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The UK government’s threats to free speech aren’t yet thwarted

Overreaching bills are still supported by some.
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The UK’s controversial censorship bill, called the “Online Safety Bill” could be ditched if it does not go through the House of Commons soon, according to internal government documents.

The bill aims at making the internet safer for kids but has wide-reaching implications against free speech that have concerned civil liberties groups.

The bill has been delayed several times. Culture Secretary Michelle Donelan recently promised to bring the bill to the House of Commons this month after making amendments to the “legal but harmful” section of the bill, which has raised free speech concerns. But even with those changes, the bill is still a major threat to free speech in a country that is already severely lacking free speech protections.

There are concerns that if the bill does not go through the House of Commons by Christmas it will never pass.

Internal documents, obtained by iNews, show that officials at the Department of Digital, Culture, Media, and Sports (DCMS) have warned ministers that the bill is at risk of being ditched entirely if it is not tabled to the Commons soon.

The document states: “You must decide whether to progress with the July 2022 version of the Bill; or whether to propose changes to the legal but harmful regime, which will extend its parliamentary passage timeline.

“If we don’t move quickly there is a real risk that PBL [the Parliamentary Business and Legislation Committee] will withdraw the bill if they judge it will not pass in time.”

This is the second parliamentary session that the bill has been deliberated on. PBL rules do not allow a bill to be carried over more than one parliamentary session.

The bill has to pass through both the House of Commons and House of Lords by April 2023. The timeline is tight because there are other bills, like the Data Protection Bill, that also require to be passed by April next year.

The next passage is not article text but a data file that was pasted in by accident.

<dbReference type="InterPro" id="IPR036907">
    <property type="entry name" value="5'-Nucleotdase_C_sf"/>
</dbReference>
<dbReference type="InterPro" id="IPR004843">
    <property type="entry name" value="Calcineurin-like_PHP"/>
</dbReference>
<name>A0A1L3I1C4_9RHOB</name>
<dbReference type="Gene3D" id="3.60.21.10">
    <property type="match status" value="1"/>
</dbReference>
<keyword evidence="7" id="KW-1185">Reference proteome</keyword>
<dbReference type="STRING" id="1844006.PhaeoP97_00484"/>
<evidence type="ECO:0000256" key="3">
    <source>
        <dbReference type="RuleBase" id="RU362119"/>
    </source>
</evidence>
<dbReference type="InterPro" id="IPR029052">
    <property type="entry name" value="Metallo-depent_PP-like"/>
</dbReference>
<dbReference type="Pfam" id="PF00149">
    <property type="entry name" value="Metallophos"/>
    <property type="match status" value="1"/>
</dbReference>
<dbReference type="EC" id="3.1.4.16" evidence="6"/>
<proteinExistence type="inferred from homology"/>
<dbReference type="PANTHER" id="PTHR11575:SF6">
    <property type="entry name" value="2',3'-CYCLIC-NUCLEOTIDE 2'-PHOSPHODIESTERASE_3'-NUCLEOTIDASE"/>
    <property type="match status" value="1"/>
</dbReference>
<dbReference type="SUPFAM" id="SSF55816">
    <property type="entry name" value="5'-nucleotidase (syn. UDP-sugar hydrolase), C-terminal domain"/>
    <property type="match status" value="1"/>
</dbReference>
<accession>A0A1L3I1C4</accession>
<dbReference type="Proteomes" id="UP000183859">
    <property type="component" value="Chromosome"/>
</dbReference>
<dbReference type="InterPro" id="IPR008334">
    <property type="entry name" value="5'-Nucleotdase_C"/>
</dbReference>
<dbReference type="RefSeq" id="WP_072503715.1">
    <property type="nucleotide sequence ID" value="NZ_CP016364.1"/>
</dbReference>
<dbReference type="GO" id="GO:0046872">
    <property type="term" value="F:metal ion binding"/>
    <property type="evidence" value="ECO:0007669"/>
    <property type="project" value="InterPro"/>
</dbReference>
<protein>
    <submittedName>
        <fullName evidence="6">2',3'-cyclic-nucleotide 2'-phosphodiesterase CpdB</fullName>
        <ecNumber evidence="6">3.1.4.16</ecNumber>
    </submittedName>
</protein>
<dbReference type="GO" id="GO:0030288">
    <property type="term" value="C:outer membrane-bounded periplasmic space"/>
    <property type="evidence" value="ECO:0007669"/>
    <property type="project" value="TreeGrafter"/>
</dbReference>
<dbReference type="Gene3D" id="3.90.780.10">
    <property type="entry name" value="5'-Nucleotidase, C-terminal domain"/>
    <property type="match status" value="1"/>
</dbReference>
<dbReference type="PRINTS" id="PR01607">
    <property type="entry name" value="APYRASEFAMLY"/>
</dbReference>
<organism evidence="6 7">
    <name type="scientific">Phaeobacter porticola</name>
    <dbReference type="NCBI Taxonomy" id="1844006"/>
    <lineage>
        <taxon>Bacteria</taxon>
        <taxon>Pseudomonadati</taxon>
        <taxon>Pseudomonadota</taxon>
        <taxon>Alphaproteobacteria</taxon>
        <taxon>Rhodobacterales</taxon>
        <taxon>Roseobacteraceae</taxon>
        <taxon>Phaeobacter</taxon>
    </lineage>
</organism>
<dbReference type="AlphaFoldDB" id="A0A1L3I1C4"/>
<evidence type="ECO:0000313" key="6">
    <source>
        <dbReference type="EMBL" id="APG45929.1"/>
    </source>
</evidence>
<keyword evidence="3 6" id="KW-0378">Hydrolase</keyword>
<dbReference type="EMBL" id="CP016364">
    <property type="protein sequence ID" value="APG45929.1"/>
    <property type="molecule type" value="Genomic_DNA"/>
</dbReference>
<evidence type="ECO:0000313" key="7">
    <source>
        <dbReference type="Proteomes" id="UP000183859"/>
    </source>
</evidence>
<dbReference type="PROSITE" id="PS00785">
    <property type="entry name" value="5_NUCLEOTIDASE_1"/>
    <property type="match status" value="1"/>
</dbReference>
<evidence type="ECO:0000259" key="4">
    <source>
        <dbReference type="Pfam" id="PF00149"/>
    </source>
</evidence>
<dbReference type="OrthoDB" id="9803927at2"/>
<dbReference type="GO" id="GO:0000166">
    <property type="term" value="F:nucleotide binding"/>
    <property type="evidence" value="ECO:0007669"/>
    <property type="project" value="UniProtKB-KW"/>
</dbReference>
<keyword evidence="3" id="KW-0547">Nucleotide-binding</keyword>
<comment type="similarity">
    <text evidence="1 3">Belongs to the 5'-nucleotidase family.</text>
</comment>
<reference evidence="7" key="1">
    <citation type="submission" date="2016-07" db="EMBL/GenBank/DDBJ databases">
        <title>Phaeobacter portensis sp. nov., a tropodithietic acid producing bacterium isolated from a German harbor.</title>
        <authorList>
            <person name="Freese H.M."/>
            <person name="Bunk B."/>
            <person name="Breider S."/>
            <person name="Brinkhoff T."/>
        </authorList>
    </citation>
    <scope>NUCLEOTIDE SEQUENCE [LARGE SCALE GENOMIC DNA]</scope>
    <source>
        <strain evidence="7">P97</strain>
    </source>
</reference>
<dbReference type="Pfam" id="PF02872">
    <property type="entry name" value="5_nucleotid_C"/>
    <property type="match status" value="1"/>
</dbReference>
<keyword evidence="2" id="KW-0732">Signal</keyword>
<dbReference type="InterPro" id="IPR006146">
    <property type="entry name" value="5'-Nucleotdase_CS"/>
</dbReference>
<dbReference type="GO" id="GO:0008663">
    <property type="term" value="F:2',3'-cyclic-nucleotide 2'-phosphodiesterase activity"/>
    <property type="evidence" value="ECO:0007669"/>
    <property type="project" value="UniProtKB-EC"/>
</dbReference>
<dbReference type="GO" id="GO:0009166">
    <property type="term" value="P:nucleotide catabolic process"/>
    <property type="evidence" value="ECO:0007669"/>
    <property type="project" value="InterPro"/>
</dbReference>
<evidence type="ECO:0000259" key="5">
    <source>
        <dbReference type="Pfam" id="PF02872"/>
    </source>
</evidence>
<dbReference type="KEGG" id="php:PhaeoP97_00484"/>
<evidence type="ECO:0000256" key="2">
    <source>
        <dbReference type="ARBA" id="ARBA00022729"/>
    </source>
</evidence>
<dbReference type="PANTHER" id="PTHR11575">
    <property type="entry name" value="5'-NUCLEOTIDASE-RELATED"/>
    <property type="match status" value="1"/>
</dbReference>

House of Commons’ schedule until November 22 shows no time has been allocated to the Online Safety Bill.

“We’ve offered time and again to speed its passage and get it on the statute book yet successive Conservative administrations have failed to deliver. If this doesn’t pass the Commons by Christmas the government will have killed the Bill,” said shadow digital secretary Lucy Powell who supports the censorship bill.

Founder of children rights foundation 5Rights Baroness Beeban Kidron aired similar sentiments, saying, “Consecutive prime ministers have promised parents, children and bereaved families like the Russells urgent action to tackle online harms – but once again the government is delaying progress.

“In light of repeatedly unkept promises, it is hard not to question if government are running the clock down deliberately to prevent the passage of the bill this session. If so, the government will have children’s lives on their conscience and experience parents’ wrath at the ballot box.”

A spokesperson for the DCMS said: “Protecting children and stamping out illegal activity online is a top priority for the government. The Culture Secretary has promised to bring the Online Safety Bill back to Parliament as soon as possible.”

A group of leading press freedom and journalism groups have also heavily criticized the UK’s National Security Bill, which is being debated in parliament.

According to openDemocracy, the National Union of Journalists and Reporters Without Borders (RSF), the bill is so vague and overly broad that it could result in the arrest and conviction of journalists for doing their work.

The bill aims at tackling espionage that poses a threat to national security done by people working on behalf of foreign adversaries. The groups say that it goes beyond that because it adds information that is not classified to the list of protected information. That could broadly expand the government’s control on the information that can be shared with the public.

The bill could also be abused by the government to protect its reputation and limit democratic oversight and public scrutiny.

The government has reassured people that the law does not apply to genuine investigative reporting. But the vague language and the maximum sentences (14 years for foreign interference and life for espionage) is likely to deter journalists from doing their work.

The groups have submitted their objections in detail to the bill’s committee and requested to meet with Minister of State for Security Tom Tugendhat.

“This worrisome legislative proposal is the latest in a long line of ways in which the UK government continues to crackdown on journalists and independent reporting. Every aspect of this Bill needs to be reconsidered if it is to fully adhere to the protection of journalists that the government claims to commit to,” said RSF’s Azzurra Moores.

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